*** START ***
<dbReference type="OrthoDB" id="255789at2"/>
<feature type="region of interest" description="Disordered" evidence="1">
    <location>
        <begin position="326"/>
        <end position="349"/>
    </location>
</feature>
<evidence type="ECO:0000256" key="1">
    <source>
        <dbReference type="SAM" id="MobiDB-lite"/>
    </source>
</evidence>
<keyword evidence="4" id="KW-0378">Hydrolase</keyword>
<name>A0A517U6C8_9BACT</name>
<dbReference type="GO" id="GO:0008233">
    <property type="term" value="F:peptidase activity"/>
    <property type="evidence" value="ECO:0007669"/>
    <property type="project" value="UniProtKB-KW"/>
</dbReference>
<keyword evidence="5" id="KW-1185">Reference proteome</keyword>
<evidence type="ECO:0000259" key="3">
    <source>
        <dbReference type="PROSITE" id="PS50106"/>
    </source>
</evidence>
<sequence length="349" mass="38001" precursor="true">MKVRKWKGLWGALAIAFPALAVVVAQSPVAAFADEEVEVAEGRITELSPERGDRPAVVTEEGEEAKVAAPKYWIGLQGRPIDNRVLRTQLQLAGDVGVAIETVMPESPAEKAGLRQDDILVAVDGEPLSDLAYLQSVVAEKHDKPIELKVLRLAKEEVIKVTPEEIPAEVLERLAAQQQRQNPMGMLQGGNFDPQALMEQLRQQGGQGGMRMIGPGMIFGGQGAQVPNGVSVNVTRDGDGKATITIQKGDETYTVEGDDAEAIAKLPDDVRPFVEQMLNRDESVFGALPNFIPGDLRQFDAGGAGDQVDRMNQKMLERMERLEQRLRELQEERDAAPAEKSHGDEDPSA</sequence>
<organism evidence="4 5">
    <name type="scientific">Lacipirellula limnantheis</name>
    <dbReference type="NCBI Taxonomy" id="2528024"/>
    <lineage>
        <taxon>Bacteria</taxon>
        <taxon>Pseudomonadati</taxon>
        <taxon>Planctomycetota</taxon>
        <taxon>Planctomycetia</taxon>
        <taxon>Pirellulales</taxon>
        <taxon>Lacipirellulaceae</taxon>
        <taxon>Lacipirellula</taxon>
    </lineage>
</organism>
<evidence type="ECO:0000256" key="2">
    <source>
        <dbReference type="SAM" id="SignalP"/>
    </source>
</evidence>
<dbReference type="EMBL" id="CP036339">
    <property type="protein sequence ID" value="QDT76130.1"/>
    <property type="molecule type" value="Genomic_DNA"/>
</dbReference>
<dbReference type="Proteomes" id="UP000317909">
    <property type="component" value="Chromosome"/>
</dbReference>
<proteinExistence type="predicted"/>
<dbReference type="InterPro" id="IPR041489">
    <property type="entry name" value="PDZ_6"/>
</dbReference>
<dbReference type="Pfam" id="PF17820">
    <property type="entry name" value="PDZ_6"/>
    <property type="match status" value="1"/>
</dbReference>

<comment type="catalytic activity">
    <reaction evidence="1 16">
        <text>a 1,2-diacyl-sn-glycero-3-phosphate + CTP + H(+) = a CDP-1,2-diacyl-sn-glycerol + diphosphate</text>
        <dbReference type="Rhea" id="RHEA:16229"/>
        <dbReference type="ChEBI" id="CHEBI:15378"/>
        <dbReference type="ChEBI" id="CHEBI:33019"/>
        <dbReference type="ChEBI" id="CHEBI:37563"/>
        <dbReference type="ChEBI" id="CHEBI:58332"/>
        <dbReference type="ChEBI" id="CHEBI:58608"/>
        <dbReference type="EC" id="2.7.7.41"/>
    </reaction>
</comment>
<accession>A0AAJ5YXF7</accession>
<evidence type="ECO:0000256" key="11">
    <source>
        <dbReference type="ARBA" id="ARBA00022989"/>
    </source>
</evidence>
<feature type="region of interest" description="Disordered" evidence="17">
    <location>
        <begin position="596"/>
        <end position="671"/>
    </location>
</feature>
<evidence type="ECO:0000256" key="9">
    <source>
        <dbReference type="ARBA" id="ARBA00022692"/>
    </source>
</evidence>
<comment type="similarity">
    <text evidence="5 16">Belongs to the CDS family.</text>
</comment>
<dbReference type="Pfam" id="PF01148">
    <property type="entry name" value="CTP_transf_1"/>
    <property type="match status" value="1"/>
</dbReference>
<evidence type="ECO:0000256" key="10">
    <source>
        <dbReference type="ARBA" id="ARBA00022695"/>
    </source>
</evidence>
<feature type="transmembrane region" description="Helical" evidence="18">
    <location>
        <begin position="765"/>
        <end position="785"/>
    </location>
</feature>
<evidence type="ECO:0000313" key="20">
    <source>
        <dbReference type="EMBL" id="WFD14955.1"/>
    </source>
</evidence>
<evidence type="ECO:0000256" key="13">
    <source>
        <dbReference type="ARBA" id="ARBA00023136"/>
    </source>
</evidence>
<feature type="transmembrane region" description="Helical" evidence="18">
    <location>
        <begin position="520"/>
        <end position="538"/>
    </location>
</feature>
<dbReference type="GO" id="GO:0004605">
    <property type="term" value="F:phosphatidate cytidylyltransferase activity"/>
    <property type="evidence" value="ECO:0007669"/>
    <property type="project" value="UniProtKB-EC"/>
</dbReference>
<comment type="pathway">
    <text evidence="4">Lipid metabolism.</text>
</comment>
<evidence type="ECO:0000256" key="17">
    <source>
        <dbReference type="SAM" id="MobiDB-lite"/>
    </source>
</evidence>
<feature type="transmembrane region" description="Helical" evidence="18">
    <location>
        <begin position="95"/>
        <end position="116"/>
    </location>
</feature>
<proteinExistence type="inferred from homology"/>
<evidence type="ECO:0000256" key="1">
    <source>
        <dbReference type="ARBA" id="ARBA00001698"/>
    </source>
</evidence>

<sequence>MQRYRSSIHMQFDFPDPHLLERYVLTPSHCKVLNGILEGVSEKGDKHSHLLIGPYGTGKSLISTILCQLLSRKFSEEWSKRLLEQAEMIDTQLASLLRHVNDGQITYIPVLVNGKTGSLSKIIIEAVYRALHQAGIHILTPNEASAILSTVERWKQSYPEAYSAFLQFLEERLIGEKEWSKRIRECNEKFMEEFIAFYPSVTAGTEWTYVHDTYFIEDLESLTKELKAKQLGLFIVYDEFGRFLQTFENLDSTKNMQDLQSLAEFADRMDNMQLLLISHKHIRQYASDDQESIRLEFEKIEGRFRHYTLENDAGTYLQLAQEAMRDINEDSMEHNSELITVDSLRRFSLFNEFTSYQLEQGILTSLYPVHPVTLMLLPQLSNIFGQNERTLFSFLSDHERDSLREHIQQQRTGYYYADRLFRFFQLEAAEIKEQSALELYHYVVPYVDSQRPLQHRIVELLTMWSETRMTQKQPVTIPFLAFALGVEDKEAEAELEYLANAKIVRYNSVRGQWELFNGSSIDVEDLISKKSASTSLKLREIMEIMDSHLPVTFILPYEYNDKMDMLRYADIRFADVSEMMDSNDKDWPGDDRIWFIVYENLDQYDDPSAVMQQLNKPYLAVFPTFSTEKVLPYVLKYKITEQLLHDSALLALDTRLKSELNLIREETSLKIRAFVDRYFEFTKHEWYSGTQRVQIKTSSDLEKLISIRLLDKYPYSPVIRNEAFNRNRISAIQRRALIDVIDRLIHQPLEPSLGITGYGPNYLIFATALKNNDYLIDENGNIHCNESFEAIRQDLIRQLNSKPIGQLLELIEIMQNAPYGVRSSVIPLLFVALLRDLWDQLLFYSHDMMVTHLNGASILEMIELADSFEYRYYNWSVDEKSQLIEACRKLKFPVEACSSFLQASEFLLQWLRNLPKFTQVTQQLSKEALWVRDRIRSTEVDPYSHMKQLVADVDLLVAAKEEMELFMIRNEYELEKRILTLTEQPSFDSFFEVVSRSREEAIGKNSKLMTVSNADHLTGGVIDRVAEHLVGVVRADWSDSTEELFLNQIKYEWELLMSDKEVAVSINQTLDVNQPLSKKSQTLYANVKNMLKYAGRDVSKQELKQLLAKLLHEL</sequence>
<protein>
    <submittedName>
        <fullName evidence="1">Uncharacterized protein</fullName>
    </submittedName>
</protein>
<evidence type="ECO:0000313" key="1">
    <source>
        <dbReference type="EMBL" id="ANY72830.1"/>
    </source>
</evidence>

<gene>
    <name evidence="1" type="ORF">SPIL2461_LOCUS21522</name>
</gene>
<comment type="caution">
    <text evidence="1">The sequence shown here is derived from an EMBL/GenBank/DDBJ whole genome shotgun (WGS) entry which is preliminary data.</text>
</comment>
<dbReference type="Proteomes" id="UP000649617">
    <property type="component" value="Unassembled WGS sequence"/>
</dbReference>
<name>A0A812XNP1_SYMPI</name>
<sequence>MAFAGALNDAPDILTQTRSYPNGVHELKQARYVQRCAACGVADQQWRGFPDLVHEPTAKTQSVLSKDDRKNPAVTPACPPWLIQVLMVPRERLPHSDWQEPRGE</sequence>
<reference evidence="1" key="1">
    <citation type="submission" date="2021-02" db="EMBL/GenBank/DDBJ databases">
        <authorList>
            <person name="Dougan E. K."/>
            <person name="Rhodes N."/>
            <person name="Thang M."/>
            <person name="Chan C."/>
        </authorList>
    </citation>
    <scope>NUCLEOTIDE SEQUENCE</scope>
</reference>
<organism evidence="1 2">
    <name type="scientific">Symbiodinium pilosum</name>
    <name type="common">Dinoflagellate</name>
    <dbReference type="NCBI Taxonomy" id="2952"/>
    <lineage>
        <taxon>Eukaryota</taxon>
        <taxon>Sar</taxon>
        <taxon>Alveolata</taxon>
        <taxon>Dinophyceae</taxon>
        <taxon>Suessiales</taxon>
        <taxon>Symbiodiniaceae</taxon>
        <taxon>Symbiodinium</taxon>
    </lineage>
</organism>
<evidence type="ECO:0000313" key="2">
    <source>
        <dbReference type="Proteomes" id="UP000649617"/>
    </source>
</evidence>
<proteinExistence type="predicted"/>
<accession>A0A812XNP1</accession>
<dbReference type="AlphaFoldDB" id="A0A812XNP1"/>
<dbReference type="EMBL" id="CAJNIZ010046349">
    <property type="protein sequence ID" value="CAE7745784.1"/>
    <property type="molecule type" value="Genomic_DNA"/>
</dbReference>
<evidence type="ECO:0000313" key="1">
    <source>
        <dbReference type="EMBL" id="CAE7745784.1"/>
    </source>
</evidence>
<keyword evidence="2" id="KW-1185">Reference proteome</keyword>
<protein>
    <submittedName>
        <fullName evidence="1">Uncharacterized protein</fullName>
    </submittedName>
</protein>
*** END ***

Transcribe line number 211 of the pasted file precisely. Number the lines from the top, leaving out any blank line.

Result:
</evidence>